“In this sweeping world history, Mann chronicles the spread of globalization, examining the mingling of the world's ecosystems through travel, trade, colonization, conquest, and migration, from its beginnings in the 15th century to its continued impact in the present day. Adapted by Stefoff for teen audiences, this riveting account shows how the complex, interconnected economic and environmental consequences of the European "discovery" of the Americas shaped many unexpected aspects of the modern world. The collision of unfamiliar flora, fauna, and microbes produced unforeseen wealth, conflict, exploitation, disease, misery, and social upheaval. Mann examines such fascinating subjects as the connections between malaria and slavery, how silver mined in Bolivia funded economic development in rural China and wars waged by the Spanish empire, how the rubber plant enabled industrialization, and how the potato plant fed millions of Europe's poor for centuries and then caused the deaths of millions. All of these fascinating stories are woven together in a clear, compelling narrative. The complex subject matter is impressively handled with deftness and wit. A provocative, gripping account. (photos, maps, timeline, glossary, index) (Nonfiction. 12-18)”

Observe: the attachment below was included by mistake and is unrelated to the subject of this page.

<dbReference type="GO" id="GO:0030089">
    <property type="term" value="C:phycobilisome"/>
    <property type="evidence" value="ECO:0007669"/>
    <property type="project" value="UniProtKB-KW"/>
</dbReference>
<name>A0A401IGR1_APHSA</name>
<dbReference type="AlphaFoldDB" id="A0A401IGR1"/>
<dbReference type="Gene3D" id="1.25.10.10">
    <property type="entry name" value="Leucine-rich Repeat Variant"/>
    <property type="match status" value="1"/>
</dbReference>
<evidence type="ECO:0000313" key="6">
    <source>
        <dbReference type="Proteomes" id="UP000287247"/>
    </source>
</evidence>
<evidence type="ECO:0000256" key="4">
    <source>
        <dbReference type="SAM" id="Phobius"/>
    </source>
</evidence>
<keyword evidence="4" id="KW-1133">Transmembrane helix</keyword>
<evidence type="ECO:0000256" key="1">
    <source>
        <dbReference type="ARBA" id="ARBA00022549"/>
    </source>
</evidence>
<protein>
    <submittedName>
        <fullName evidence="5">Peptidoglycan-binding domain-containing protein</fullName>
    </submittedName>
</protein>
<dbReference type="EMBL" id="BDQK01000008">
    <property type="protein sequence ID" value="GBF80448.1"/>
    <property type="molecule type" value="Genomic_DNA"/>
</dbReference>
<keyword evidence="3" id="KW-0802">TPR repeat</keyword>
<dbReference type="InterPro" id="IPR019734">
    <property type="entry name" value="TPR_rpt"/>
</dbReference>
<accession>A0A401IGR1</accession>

blog — September 24

35% Off Seven Titles from Triangle Square

For One Week Only: 35% Off Seven Titles from Triangle Square, our Imprint for Young Readers

At Seven Stories and at our children’s imprint, Triangle Square, we believe in talking *up* to young readers, not down to them. That’s why you’ll always find works on our children’s list that both challenge and inspire. Check out seven select titles below! All of them are 35% off through October 2, 5PM EST. Each comes bundled with a free e-book edition, and there’s free shipping for all books within the U.S. (Please Note: All these books are 35% off! They are for sale for the lower of the two prices displayed above the buy buttons.)

Zinn’s first book for young adults retells US history from the viewpoints of slaves, workers, immi- grants, women, and Native Americans, reminding younger readers that America’s true greatness is shaped by common people, outcasts, and dissidents, not military and corporate leadership.